FZ: In the month of Ramadhan, when the atrocities in Gaza were at their peak, I decided to donate all revenue from my business to the victims. I was fortunate enough to get in touch with a doctor who was able to successfully get the money into Gaza. Much of the money was used to provide psychological support for traumatised children in Shifa hospital. On ‘Eid, children were given gifts and fun activities were arranged for them. It was incredibly heart-warming and humbling to be sent images of the children smiling after all the suffering they had faced and are still facing every day.
I also designed ‘Free Palestine’ T-shirts which were very popular, completely selling out within just a few days. I donated 100% of the proceeds to Ummah Welfare Trust. I was lucky to have friends to support me in this project, may Allah reward them for their contribution.
HZK: How do you balance motherhood and your business? What advice would you give to mothers who feel that they cannot work whilst they raise children?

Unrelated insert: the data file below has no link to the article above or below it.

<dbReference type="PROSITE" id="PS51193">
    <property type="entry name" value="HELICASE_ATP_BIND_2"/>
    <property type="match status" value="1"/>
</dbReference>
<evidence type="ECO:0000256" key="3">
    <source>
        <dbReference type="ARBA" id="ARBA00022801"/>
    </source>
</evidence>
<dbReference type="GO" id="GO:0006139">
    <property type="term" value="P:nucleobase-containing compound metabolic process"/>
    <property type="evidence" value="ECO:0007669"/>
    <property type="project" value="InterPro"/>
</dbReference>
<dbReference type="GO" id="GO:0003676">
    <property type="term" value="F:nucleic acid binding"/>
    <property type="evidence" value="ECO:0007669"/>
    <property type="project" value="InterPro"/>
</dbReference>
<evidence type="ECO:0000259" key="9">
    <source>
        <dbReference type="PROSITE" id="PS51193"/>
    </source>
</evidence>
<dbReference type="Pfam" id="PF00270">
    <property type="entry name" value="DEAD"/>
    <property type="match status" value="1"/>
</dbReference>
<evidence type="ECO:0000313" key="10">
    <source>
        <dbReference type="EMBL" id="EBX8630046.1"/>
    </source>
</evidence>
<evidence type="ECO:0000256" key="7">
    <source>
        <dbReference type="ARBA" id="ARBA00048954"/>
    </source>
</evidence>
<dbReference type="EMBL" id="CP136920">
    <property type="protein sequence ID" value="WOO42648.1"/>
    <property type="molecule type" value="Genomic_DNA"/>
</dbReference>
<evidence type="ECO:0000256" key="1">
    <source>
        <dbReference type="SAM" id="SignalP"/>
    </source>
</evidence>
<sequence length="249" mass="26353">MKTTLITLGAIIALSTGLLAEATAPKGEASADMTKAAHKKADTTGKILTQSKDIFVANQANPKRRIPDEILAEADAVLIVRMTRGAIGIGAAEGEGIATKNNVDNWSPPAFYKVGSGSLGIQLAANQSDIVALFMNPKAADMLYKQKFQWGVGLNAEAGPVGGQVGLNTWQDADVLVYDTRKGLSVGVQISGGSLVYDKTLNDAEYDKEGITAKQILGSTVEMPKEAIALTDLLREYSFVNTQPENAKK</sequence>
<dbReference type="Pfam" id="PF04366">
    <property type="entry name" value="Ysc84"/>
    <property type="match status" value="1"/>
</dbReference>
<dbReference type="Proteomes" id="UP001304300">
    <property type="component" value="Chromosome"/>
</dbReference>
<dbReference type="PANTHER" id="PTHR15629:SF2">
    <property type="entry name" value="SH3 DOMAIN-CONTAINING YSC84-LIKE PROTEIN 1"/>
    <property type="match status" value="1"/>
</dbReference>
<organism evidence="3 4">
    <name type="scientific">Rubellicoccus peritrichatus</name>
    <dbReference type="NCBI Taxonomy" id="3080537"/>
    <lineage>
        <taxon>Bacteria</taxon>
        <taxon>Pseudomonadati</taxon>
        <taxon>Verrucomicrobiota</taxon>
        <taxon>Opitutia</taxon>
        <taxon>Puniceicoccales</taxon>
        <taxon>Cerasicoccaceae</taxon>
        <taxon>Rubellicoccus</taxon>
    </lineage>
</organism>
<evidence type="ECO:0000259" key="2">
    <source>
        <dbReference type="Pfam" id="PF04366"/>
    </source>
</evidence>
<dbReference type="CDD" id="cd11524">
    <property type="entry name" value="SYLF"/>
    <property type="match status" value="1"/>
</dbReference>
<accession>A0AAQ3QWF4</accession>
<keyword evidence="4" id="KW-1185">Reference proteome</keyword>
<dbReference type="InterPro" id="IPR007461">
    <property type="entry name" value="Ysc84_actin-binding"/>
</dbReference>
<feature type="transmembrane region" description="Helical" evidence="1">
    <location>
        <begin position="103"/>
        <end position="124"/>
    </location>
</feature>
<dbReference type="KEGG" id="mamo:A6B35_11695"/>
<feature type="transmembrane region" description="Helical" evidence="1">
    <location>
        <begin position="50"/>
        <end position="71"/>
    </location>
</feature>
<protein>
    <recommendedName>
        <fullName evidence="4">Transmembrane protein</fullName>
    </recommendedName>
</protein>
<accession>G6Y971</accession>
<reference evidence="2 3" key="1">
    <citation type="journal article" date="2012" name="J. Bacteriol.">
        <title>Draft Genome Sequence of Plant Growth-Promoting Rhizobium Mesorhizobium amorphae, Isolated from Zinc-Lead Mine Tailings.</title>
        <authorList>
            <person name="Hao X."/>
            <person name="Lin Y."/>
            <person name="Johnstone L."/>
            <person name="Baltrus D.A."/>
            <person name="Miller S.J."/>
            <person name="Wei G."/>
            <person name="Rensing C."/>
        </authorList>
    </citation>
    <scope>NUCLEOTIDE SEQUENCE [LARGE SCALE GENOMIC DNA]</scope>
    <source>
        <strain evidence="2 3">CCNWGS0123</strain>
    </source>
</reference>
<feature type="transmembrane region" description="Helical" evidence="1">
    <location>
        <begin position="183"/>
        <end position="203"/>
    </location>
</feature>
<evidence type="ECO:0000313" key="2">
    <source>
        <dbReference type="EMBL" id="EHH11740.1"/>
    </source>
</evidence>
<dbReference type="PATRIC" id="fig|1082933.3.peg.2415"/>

FZ: It’s definitely something that I’ve had to get used to. Compromises have to be made, my own biggest compromise being sleep! I am often working throughout the night and have to catch up on sleep during the day. My son has recently started school full-time which means I now have more time on my hands.
The best thing about having your own business is that you can work at your own pace. There are weeks that I’m working intensely, but there are also weeks that I can go on holiday with my family and take a break. The flexibility is what makes it perfect for mothers. Continual support from family and friends is very important and is the reason I have been able to balance motherhood and my business adequately.
HZK: What are your future plans for Bespoke Henna?
FZ: I would love to work more on garments such as the Palestine T-shirt designs I designed and would like to be involved in some sort of mass production for my designs. I have also done several collaborations over the past two years and would love to work with more exceptionally talented artists.
HZK: Thank you for sharing your time with us Farrah. SISTERS wishes you all the best for the bright future of Bespoke Henna.
To learn more about Bespoke Henna and to see more of her designs visit www.bespokehenna.com. She is also on Facebook and Instagram.
Hafsah Zamir-Khan is a writer, poetess and crafter. She blogs at www.esotericsips.com